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Slate

The beautiful blue, grey, purple, green, red... colors of slate are often seen on homes, schools, and churches and many other types of buildings along the Main Line, in Chestnut Hill and University City, and around the area. Slate was very popular among the Victorians and was very well suited to the various and intricate roofs of that period. Slate was popular not only because it was fireproof and extremely durable but also because it's gorgeous. The colors and textures of a slate roof make the roof an important part of the building's design and character.

Slate's color comes from the types of minerals in it and is usually associated with a geographic location. Most of the slate in the US is mined in the East from New England through Virginia. Pennsylvania - where slate was first discovered in the US in 1734 - is known for Pennsylvania Black and Chapman. Chapman slate from the Lehigh Valley is known for its beautiful diagonal striations. Black slates are mined in Virginia, and the more colorful slates are found in Vermont. Slate has a lifetime of 100 to 200 years or more.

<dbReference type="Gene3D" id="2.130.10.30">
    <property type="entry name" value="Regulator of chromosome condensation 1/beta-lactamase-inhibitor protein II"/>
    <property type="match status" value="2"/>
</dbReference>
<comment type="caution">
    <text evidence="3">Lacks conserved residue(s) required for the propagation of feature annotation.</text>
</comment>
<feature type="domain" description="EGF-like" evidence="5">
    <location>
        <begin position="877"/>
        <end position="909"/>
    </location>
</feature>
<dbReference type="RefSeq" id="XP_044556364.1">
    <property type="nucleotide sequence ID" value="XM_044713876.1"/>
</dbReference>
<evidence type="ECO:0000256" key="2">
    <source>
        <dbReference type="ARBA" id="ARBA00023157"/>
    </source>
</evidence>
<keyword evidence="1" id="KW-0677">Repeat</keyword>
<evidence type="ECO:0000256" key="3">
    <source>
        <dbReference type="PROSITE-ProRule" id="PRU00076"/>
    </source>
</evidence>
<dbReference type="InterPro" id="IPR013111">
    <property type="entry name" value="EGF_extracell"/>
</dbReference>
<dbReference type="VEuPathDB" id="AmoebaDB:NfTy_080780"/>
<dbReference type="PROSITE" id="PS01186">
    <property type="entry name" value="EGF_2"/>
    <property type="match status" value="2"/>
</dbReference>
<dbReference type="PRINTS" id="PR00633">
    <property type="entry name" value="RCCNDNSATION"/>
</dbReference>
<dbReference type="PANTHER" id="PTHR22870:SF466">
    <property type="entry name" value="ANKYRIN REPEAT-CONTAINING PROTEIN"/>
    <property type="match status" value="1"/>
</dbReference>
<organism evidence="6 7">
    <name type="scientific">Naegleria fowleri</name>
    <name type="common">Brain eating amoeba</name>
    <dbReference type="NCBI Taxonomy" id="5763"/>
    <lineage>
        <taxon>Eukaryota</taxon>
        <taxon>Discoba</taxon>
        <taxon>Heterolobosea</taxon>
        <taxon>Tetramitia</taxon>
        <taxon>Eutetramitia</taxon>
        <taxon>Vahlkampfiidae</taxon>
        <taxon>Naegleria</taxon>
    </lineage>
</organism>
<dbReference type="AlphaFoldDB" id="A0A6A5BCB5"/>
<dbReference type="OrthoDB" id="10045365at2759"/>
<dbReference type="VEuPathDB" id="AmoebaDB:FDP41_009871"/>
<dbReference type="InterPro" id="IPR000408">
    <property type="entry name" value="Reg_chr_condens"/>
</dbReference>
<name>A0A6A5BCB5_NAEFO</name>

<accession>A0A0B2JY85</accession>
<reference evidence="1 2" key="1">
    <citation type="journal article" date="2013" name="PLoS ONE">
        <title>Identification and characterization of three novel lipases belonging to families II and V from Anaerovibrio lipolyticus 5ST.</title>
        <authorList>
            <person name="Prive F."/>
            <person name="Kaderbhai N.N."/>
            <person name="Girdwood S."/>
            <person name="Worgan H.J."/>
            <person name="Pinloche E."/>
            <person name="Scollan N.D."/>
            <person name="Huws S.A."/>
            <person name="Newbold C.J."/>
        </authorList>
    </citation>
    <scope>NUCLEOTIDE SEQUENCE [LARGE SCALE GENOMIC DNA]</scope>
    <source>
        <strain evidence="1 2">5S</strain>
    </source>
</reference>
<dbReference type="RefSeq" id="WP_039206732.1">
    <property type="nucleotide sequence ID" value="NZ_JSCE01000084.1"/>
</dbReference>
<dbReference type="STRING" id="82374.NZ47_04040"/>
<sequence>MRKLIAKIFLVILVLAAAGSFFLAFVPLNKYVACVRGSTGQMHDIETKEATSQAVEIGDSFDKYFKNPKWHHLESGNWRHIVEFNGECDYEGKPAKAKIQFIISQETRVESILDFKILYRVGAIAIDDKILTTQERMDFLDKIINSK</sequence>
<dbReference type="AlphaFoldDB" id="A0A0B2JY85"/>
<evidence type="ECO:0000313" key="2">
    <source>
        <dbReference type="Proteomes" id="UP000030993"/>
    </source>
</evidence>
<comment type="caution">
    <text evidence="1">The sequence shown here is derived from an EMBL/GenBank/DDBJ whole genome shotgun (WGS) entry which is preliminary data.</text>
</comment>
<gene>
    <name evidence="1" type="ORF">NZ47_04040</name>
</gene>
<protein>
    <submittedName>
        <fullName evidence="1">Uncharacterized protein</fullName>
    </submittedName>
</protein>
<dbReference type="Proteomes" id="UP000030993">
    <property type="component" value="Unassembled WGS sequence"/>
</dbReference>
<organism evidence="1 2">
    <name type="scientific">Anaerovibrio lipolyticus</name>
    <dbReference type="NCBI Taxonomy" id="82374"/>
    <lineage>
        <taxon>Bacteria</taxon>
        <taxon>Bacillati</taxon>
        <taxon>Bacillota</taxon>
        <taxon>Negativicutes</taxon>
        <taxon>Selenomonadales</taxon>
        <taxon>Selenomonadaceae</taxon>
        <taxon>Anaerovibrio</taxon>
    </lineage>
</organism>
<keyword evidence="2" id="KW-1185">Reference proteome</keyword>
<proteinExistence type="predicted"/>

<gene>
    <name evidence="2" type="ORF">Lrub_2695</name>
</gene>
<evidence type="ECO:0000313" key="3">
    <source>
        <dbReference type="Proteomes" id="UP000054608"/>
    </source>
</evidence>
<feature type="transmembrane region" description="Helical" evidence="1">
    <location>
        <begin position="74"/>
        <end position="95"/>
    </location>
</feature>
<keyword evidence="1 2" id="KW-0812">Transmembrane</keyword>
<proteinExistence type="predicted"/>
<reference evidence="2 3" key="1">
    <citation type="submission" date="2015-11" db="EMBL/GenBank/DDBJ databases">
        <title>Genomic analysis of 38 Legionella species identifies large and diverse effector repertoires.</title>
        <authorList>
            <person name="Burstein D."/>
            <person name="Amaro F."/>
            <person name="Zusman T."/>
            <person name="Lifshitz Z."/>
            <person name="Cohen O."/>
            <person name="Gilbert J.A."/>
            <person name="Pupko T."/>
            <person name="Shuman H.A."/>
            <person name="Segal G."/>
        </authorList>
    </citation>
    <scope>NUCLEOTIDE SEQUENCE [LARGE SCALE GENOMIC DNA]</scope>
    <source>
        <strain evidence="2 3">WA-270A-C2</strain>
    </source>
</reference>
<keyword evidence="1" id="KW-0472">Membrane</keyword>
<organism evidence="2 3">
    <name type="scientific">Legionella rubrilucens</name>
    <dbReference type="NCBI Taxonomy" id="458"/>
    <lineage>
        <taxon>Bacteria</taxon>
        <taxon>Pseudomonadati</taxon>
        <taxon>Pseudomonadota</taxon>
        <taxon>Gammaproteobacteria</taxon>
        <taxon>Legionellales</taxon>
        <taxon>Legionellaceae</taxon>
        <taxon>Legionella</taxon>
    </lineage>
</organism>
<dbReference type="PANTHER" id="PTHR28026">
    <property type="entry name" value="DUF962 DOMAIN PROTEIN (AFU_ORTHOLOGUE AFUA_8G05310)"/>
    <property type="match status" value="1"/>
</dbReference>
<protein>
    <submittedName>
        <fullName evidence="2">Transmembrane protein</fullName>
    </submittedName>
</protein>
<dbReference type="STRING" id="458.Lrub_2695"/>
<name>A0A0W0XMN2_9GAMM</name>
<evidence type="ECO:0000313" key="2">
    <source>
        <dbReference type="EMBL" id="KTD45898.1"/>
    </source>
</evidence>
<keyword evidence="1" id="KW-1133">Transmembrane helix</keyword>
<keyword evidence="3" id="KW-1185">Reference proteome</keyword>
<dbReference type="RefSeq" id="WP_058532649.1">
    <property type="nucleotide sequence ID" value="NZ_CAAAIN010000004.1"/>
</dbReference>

Ideal for Pitched Roofs

Slate works best on roofs that have a pretty good pitch , 8/12 or higher is best. It is ideal for turrets of Victorian Queen Anne's, the steep roofs of churches and can also be used on vertical walls. It is not suitable for low-sloped roofs.

Durable and Weather Resistant

Slate is a natural stone material formed about 500 million years ago, known for its durability and beauty. Some of its advantages are:

  • Last a lifetime
  • Noncombustible
  • Resistance to acid
  • Environmentally friendly
  • Low maintenance
  • Fire proof
  • Impermeable to moisture

Types of Slate Roofs

Slate Roofs can be created in many different ways: from a standard roof where every slate is the same, textured roofs with thicker, variable slates, patterned using different shades or colors or variations such as randow widths or colors.



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